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Locking down the CGRP pathway during the COVID-19 pandemic lockdown: the PandeMig study.

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    • Abstract:
      Objectives: The COVID-19 pandemic and the consequent lockdown came as a storm disrupting people's everyday life. This study aimed at observing whether the COVID-19 related lockdown influenced migraine frequency and disability in migraine patients on therapy with monoclonal antibodies inhibiting the CGRP pathway. Methods: In this longitudinal observational cohort study, 147 consecutive patients receiving monthly administration of erenumab or galcanezumab were enrolled in four Italian headache centers. All patients filled a questionnaire concerning working and household settings, recent flu symptoms or COVID-19 diagnosis, and family loss due to COVID-19 infection. Monthly migraine days (MMDs), monthly painkiller intake (MPI), and HIT-6 disability relative to the first month of lockdown imposition (T-lock) and the month before (T-free) were also collected. Results: From T-free to T-lock, the cohort displayed a reduction in MMDs (from 10.5 ± 7.6 to 9.8 ± 7.6, p =.024) and HIT-6 scores (from 59.3 ± 8.3 men reduced MPI more frequently than women (p =.005). Conclusions: Our study observed that the lockdown impact to 57.8 ± 8.8, p =.009), while MPI resulted unchanged (from 11.6 ± 11.5 to 11.1 ± 11.7; p =.114). MMDs, MPI, and HIT-6 variations from T-free to T-lock did not differ according to work settings or household. Patients beyond the first 3 months of therapy presented less often a reduction in MMDs (p =.006) and on everyday life did not affect the migraine load in patients receiving monoclonal antibodies inhibiting the CGRP pathway. Patients in the first months of therapy experienced a greater improvement according to drug pharmacokinetics, while women more frequently needed rescue medications, possibly indicating presenteeism or cephalalgophobia. [ABSTRACT FROM AUTHOR]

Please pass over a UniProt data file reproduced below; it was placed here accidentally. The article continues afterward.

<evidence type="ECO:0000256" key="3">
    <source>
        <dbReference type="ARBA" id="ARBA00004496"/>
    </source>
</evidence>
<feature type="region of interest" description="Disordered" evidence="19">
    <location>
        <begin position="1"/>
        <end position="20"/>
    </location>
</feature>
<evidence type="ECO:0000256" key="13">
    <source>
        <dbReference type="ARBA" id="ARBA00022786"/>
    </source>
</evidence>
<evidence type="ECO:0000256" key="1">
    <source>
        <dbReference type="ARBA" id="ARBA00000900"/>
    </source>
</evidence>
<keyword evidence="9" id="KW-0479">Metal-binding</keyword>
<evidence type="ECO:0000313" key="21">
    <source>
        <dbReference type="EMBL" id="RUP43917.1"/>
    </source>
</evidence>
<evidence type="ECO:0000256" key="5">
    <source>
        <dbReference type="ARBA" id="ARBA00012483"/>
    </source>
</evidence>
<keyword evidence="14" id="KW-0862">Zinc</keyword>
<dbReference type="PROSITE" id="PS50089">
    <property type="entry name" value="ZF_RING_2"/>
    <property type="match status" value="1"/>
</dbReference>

• Abstract:
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